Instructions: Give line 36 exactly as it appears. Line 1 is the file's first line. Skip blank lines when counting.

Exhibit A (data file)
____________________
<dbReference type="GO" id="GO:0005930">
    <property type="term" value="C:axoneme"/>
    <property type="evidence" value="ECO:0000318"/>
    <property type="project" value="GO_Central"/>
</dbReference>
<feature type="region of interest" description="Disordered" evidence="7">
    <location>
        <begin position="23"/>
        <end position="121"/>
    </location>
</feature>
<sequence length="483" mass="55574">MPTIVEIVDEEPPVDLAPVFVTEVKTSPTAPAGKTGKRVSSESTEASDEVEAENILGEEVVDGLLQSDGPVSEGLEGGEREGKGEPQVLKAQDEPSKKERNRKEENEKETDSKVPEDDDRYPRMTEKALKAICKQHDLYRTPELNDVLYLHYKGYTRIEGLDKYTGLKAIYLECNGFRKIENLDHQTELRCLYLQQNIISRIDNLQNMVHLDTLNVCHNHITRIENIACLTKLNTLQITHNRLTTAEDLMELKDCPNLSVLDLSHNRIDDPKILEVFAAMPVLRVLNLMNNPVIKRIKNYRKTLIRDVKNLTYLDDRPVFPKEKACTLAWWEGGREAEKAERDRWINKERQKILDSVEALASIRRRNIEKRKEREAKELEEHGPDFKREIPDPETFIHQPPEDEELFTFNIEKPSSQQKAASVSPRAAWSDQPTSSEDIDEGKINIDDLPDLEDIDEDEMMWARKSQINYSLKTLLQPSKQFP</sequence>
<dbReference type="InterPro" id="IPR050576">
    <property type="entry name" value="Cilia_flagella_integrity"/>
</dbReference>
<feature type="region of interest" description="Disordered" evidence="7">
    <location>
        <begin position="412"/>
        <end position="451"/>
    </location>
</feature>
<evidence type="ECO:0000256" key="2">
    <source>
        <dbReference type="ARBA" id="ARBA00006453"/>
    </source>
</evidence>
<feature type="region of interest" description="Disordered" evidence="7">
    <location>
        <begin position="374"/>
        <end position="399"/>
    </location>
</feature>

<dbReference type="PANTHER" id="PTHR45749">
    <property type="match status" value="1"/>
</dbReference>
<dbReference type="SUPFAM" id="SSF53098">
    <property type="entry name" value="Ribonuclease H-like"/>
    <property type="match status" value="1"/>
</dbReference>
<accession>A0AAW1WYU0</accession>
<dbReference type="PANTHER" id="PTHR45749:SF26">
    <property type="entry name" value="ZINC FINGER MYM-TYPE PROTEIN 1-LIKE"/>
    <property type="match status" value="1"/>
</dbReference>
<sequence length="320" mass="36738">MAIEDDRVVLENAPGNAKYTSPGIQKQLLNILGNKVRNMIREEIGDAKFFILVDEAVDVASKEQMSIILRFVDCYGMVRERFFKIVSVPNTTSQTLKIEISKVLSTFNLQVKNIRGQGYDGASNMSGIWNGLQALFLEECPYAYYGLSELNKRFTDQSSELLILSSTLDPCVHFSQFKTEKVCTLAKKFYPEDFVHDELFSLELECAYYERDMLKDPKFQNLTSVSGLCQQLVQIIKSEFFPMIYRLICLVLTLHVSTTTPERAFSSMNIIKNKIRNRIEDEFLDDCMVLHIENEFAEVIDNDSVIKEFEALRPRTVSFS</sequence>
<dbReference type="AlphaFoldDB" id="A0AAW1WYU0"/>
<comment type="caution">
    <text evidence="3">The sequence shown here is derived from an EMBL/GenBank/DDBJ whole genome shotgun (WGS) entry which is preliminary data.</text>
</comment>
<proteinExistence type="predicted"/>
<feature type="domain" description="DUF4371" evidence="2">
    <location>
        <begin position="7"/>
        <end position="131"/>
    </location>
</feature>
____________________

<dbReference type="SUPFAM" id="SSF53098">